In the short term, the official goals of Italy in the Eastern Adriatic are regional stabilization, economic development, democratic consolidation and the fight against organized crime and terrorism. In this regard, many steps have been taken in recent years: the signing of an inter-government agreement on strategic collaboration with Montenegro, the establishment of Coordination Ministers Committees with Croatia and Slovenia, the reinforcement of strategic bilateral partnerships with Serbia and Albania, and the signing of a memorandum on exchange of classified information with Macedonia.

The importance of the region for Italian foreign politics was also underlined by its inclusion in the official priorities of the Italian Presidency of the European Union (June-December 2014), Then-Italian Foreign Minister Mogherini visited the six Western Balkans countries between 25 and 28 July 2014 to illustrate this interest.

Italy actively support the consolidation of security and stability in the region also through a deep cooperation with international counterparts, both at EU level and with the informal group of contemporary ‘great powers,’ the QUINT, which unites Italye the United States, United Kingdom, France and Germany. Concerning the Balkans, representatives of these powers meet under this umbrella regularly, in Kosovo.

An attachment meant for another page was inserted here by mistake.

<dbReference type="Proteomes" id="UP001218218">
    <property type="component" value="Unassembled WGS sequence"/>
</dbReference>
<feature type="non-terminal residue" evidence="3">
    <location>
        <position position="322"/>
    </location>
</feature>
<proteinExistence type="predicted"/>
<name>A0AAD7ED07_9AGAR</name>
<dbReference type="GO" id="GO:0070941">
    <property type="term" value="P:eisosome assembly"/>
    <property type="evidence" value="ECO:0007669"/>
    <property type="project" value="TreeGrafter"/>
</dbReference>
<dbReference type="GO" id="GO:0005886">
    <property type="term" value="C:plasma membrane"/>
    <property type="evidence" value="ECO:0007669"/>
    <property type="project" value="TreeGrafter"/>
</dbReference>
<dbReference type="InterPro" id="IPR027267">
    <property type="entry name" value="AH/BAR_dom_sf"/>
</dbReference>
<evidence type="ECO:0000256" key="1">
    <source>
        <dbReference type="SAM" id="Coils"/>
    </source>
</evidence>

Regarding Italian and international security cooperation in the Balkans, we find a superimposition of activities by Italian agencies. There is ongoing Italian police cooperating with local polices, through bilateral agreements or in international forces (i.e. EUROPOL) in fighting human, drug and weapon trafficking. For its part, AISE oversees information gathering and analysis of the wider networks which exploit these smuggling routes.